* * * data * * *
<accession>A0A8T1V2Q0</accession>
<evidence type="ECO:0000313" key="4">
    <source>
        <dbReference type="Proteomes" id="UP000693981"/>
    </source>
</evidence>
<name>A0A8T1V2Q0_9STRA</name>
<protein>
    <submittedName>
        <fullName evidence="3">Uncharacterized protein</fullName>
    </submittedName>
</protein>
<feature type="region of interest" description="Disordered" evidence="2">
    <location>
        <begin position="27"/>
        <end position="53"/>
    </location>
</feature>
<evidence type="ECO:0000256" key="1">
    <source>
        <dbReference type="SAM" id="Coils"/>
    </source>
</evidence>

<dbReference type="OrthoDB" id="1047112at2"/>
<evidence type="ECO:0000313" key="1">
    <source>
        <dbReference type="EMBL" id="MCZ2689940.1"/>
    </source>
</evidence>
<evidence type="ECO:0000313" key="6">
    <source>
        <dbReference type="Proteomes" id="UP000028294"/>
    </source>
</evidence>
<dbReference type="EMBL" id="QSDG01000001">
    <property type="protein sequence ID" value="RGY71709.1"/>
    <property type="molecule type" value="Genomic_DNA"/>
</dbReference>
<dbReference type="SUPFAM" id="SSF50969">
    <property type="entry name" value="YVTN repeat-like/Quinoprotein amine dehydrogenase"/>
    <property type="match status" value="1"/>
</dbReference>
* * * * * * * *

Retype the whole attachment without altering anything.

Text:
<accession>A0A8T1V2Q0</accession>
<evidence type="ECO:0000313" key="4">
    <source>
        <dbReference type="Proteomes" id="UP000693981"/>
    </source>
</evidence>
<name>A0A8T1V2Q0_9STRA</name>
<protein>
    <submittedName>
        <fullName evidence="3">Uncharacterized protein</fullName>
    </submittedName>
</protein>
<feature type="region of interest" description="Disordered" evidence="2">
    <location>
        <begin position="27"/>
        <end position="53"/>
    </location>
</feature>
<evidence type="ECO:0000256" key="1">
    <source>
        <dbReference type="SAM" id="Coils"/>
    </source>
</evidence>

<dbReference type="OrthoDB" id="1047112at2"/>
<evidence type="ECO:0000313" key="1">
    <source>
        <dbReference type="EMBL" id="MCZ2689940.1"/>
    </source>
</evidence>
<evidence type="ECO:0000313" key="6">
    <source>
        <dbReference type="Proteomes" id="UP000028294"/>
    </source>
</evidence>
<dbReference type="EMBL" id="QSDG01000001">
    <property type="protein sequence ID" value="RGY71709.1"/>
    <property type="molecule type" value="Genomic_DNA"/>
</dbReference>
<dbReference type="SUPFAM" id="SSF50969">
    <property type="entry name" value="YVTN repeat-like/Quinoprotein amine dehydrogenase"/>
    <property type="match status" value="1"/>
</dbReference>